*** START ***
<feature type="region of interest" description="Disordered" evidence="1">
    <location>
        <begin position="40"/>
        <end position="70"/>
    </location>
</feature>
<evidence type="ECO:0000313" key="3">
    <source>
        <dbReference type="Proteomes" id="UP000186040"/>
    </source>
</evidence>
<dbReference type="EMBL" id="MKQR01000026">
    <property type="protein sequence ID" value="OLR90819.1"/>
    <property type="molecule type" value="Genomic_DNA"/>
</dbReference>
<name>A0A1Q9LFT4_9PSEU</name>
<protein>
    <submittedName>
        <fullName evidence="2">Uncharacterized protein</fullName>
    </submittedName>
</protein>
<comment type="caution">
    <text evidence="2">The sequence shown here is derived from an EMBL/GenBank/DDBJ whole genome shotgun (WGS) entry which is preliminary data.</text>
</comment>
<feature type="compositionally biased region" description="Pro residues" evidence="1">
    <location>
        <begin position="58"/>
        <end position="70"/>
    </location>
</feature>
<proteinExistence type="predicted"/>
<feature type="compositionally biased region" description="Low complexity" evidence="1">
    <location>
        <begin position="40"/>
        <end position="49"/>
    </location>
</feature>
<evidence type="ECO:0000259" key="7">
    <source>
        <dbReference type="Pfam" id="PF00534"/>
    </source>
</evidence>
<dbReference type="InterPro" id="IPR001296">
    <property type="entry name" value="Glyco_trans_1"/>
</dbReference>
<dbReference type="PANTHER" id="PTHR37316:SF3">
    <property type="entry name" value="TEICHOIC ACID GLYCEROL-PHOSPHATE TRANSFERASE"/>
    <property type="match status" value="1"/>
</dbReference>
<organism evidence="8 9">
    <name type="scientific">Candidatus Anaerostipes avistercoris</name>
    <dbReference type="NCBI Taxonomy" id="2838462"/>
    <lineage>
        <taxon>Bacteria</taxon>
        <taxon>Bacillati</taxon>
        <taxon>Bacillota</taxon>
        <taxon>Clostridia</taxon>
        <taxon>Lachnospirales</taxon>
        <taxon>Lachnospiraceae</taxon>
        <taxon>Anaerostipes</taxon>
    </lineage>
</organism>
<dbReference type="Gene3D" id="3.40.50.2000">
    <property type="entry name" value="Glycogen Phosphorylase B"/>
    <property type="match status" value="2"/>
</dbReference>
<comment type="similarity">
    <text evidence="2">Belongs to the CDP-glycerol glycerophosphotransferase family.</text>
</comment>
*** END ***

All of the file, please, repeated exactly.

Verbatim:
<feature type="region of interest" description="Disordered" evidence="1">
    <location>
        <begin position="40"/>
        <end position="70"/>
    </location>
</feature>
<evidence type="ECO:0000313" key="3">
    <source>
        <dbReference type="Proteomes" id="UP000186040"/>
    </source>
</evidence>
<dbReference type="EMBL" id="MKQR01000026">
    <property type="protein sequence ID" value="OLR90819.1"/>
    <property type="molecule type" value="Genomic_DNA"/>
</dbReference>
<name>A0A1Q9LFT4_9PSEU</name>
<protein>
    <submittedName>
        <fullName evidence="2">Uncharacterized protein</fullName>
    </submittedName>
</protein>
<comment type="caution">
    <text evidence="2">The sequence shown here is derived from an EMBL/GenBank/DDBJ whole genome shotgun (WGS) entry which is preliminary data.</text>
</comment>
<feature type="compositionally biased region" description="Pro residues" evidence="1">
    <location>
        <begin position="58"/>
        <end position="70"/>
    </location>
</feature>
<proteinExistence type="predicted"/>
<feature type="compositionally biased region" description="Low complexity" evidence="1">
    <location>
        <begin position="40"/>
        <end position="49"/>
    </location>
</feature>
<evidence type="ECO:0000259" key="7">
    <source>
        <dbReference type="Pfam" id="PF00534"/>
    </source>
</evidence>
<dbReference type="InterPro" id="IPR001296">
    <property type="entry name" value="Glyco_trans_1"/>
</dbReference>
<dbReference type="PANTHER" id="PTHR37316:SF3">
    <property type="entry name" value="TEICHOIC ACID GLYCEROL-PHOSPHATE TRANSFERASE"/>
    <property type="match status" value="1"/>
</dbReference>
<organism evidence="8 9">
    <name type="scientific">Candidatus Anaerostipes avistercoris</name>
    <dbReference type="NCBI Taxonomy" id="2838462"/>
    <lineage>
        <taxon>Bacteria</taxon>
        <taxon>Bacillati</taxon>
        <taxon>Bacillota</taxon>
        <taxon>Clostridia</taxon>
        <taxon>Lachnospirales</taxon>
        <taxon>Lachnospiraceae</taxon>
        <taxon>Anaerostipes</taxon>
    </lineage>
</organism>
<dbReference type="Gene3D" id="3.40.50.2000">
    <property type="entry name" value="Glycogen Phosphorylase B"/>
    <property type="match status" value="2"/>
</dbReference>
<comment type="similarity">
    <text evidence="2">Belongs to the CDP-glycerol glycerophosphotransferase family.</text>
</comment>